14 Tips to Help You Survive Basic Training When Your Spouse Joins the Military

14 Tips to Help You Survive Basic Training When Your Spouse Joins the Military14 Tips to Help You Survive Basic Training When Your Spouse Joins the Military

My husband went to basic training when I was in high school. I didn’t know him then, and when he did re-join the Army at age 30, he didn’t have to go back and do BCT again. He went straight on to his first duty station. Having not been with my husband during his time in basic, I don’t have any personal experience with the topic so I asked some military spouses what their top advice would be about surviving basic training as the military spouse.

Basic training, boot camp, BCT or recruit training is the first step in your spouse’s military career. This will be where they will get in shape, learn how their branch of the military works, and get used to the military culture. It will be very challenging for them and last between 8-12 weeks depending on the branch. As a spouse, this will be the first time you will be away from one another because of the military, the first time you had to be a solo parent if you have children, and one of the hardest parts of starting military life.

Here are some tips to help you through the basic training period of military life:

1. Write them

Write them every day, talk about what you did, encourage them, and remind them how much you love them. Keep things simple and abide by the rules of what you can send. Even before you get an address from them, still write, you can always mail the letters later. Sometimes the letters home are just what they need to find the encouragement to make it through

2. Stay busy

Staying busy is so important. Take classes, go out with friends, read books, take up running, find something fun that keeps you busy. The busier you are, the faster the time will go.

3. Be patient

You are going to need a lot of patience to survive basic training. You will have to wait for them to write you, you will have to wait for family day, you will have to wait until they graduate. The good news is, waiting is such a part of military life so you can start to develop how you will get through the future times apart that you know the military will bring.

4. Don’t count on a phone call

Don’t rely on getting a phone call. Assuming you won’t get a call and receiving one would be better than hoping for one and never getting it.

5. Keep your phone close

Even though you might not get many calls or might have to wait a long time for them, keep your phone close. You won’t want to miss a call that might come through.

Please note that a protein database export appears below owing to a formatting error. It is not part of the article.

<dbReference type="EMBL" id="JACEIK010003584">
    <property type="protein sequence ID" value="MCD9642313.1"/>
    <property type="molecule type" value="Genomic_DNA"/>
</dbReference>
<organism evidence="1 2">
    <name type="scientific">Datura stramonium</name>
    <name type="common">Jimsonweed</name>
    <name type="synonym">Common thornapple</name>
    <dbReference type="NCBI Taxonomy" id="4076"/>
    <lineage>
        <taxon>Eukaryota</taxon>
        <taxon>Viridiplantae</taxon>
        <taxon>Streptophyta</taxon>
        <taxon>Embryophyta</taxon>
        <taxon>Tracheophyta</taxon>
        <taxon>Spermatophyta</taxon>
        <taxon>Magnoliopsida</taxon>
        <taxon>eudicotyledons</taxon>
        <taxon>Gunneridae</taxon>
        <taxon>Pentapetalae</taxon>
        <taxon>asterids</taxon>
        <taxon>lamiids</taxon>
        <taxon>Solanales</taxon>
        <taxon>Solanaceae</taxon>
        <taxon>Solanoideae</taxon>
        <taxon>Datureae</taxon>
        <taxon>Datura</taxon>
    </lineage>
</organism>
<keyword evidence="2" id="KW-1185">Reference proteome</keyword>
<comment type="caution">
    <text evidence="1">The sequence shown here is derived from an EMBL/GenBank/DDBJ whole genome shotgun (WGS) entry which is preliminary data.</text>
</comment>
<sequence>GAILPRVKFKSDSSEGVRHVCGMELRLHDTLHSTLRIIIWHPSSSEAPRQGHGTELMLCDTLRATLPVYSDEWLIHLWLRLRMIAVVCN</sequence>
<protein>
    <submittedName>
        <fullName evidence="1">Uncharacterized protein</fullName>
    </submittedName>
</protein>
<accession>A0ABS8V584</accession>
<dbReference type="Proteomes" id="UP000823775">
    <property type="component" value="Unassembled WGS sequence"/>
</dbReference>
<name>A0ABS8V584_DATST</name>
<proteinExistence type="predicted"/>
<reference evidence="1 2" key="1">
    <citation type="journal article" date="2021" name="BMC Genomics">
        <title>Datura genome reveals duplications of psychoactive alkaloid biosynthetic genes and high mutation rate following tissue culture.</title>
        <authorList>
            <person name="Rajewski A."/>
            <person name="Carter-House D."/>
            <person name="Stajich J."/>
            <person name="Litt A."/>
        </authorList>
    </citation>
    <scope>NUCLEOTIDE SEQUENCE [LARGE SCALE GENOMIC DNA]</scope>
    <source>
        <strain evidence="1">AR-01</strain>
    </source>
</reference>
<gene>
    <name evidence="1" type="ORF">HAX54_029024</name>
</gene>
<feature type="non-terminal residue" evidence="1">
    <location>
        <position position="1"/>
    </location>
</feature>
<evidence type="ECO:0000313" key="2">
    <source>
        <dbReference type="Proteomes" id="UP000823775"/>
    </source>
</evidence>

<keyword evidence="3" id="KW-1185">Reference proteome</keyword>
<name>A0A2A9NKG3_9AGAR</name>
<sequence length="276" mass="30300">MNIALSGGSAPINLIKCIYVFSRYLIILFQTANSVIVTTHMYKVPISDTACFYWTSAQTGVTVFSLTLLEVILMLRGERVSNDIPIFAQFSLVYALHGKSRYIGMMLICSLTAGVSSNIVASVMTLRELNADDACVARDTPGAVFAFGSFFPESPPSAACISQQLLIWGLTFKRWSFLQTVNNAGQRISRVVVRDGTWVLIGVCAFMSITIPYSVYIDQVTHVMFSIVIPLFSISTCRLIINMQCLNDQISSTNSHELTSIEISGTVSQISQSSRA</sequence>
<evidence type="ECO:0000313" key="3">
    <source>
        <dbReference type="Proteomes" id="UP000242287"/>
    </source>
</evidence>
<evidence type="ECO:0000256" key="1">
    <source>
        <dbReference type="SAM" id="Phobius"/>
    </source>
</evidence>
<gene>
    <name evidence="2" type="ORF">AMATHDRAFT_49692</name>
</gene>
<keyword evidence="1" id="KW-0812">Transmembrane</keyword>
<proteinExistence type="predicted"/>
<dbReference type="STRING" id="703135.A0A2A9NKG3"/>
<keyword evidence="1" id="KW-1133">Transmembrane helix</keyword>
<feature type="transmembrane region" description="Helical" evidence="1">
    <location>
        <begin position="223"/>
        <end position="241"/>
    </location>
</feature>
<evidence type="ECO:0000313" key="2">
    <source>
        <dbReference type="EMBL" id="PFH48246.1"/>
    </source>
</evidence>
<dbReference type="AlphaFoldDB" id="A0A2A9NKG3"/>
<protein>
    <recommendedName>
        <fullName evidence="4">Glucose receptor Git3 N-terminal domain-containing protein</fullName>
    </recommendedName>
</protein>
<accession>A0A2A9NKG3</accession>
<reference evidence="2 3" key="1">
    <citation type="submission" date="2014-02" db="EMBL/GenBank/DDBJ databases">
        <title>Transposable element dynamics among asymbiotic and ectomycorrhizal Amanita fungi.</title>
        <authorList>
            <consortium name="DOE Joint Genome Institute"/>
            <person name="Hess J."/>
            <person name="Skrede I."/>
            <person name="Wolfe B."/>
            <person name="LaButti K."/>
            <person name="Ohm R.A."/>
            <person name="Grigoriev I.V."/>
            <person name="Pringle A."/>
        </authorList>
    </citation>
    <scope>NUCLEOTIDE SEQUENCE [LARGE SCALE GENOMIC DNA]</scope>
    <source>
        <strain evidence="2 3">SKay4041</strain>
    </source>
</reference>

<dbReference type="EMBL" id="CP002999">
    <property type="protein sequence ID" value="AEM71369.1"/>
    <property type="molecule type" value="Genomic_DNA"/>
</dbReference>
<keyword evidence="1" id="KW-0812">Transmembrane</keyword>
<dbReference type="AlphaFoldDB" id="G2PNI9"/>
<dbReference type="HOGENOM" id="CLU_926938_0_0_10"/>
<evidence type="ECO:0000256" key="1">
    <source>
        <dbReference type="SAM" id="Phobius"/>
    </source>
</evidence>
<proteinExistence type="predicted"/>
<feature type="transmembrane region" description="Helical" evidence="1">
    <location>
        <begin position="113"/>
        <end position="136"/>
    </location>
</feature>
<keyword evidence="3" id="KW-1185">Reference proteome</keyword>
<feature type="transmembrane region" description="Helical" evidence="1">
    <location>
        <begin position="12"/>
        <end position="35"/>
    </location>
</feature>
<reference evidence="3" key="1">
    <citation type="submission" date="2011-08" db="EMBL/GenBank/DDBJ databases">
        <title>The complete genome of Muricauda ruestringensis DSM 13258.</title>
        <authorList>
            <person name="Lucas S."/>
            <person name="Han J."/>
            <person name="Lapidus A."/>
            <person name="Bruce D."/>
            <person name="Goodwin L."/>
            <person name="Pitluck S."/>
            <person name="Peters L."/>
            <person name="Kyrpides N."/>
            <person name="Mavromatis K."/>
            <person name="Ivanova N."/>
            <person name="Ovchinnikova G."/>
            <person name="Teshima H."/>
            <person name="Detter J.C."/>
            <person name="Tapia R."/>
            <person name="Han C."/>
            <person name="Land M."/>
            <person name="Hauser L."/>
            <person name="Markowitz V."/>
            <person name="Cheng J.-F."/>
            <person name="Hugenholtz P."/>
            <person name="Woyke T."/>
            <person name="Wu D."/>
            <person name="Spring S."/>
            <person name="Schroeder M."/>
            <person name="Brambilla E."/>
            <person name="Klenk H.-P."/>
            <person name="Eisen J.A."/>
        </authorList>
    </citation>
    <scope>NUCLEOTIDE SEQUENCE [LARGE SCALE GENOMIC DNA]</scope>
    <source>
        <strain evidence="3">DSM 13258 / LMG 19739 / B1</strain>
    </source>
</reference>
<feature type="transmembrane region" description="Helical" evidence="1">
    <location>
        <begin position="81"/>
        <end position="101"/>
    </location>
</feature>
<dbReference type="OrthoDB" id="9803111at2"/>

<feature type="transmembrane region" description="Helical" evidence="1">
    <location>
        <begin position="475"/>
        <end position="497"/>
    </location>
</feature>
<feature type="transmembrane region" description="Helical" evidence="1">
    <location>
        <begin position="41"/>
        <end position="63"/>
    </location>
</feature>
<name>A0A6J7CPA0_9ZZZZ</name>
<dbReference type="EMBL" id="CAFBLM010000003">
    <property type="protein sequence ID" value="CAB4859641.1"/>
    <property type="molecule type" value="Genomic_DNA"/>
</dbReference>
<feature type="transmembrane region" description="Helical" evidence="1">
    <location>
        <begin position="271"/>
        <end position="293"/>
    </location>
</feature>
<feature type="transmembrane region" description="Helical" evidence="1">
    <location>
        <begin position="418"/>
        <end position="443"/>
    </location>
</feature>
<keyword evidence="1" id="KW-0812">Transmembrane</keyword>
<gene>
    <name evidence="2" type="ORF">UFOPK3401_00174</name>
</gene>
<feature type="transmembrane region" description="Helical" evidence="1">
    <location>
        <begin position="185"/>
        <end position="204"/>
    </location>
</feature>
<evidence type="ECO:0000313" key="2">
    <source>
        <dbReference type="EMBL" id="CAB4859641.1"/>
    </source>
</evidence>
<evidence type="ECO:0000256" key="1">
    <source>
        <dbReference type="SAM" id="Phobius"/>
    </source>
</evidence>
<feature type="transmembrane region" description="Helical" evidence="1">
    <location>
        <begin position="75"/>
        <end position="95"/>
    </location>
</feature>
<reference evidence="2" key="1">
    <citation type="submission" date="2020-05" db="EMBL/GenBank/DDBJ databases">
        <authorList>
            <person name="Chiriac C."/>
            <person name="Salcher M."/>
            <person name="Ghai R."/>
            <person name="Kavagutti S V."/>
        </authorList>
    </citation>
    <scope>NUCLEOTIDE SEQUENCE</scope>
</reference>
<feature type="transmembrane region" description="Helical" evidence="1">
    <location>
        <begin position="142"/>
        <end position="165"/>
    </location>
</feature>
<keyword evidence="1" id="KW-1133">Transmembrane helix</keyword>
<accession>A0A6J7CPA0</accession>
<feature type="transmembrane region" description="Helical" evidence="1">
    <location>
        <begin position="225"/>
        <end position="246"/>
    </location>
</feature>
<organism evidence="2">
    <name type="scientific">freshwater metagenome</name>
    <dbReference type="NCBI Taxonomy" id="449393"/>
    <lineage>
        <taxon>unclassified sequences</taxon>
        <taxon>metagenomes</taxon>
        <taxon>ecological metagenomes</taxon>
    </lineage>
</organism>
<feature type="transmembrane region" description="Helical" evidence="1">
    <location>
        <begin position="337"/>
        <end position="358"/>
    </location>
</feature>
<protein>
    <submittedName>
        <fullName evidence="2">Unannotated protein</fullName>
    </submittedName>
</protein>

6. Celebrate the little things

Celebrate all the small things that happen while they are gone. Enjoy life, and even the small things are worth being excited about.

7. Be supportive, even when it’s hard

Be as supportive as you can. Some days this might be tough. You might feel like all you want to do is scream and yell that he ever joined the military in the first place. Stay strong and keep enouraging your spouse as much as you can.

8. Send photos

Once you get the okay to send photos, do so. Your spouse will love to see them. If you have children, they will love to see how they are growing and what they have been up to.

9. Make friends with other spouses/girlfriends

See if you can find other spouses or girlfriends who have someone in basic when you do. There might be a Facebook group you can join. Finding someone else who is going through what you are will make this time apart much easier.

10. You are allowed to be sad

You are going to have sad days. Days when you cry, get frustrated and feel so sad and lonely. This is okay. You just have to power through.

11. Develop you

Use this time to help develop you. Decide what you want to focus on. Is it school? A new job? Start a new hobby and figure out what you can do to help yourself in this military life.

12. Watch YouTube videos from others

There are YouTube videos out there that have been done by those who have gone through basic training. They talk about their experiences and watching these can help you understand what basic is like for your spouse. This is particularly useful since you might not be hearing much about what is going on with your spouse.

13. Remember, the first few weeks are the hardest

The first few weeks are going to the be hardest. You are trying to figure out your new normal and one away from your spouse. Give yourself a break and get through each day.

14. This too shall pass

At some point your spouse will receive orders to their first duty station, then you will start the process for your first PCS. Some people end up overseas right away, and others move to the next state over. While there will be deployments and other training in your future, you will get to live your lives with your spouse again. They will head off to work, come home in the evening and have weekends off. There will be normal days once again.

As a brand new military spouse, you are going to have a lot of worries and questions about this life. At first, certain things will seem overwhelming to you. TRICARE? What’s that? But over time you will learn, and you will be able to figure this military life out.

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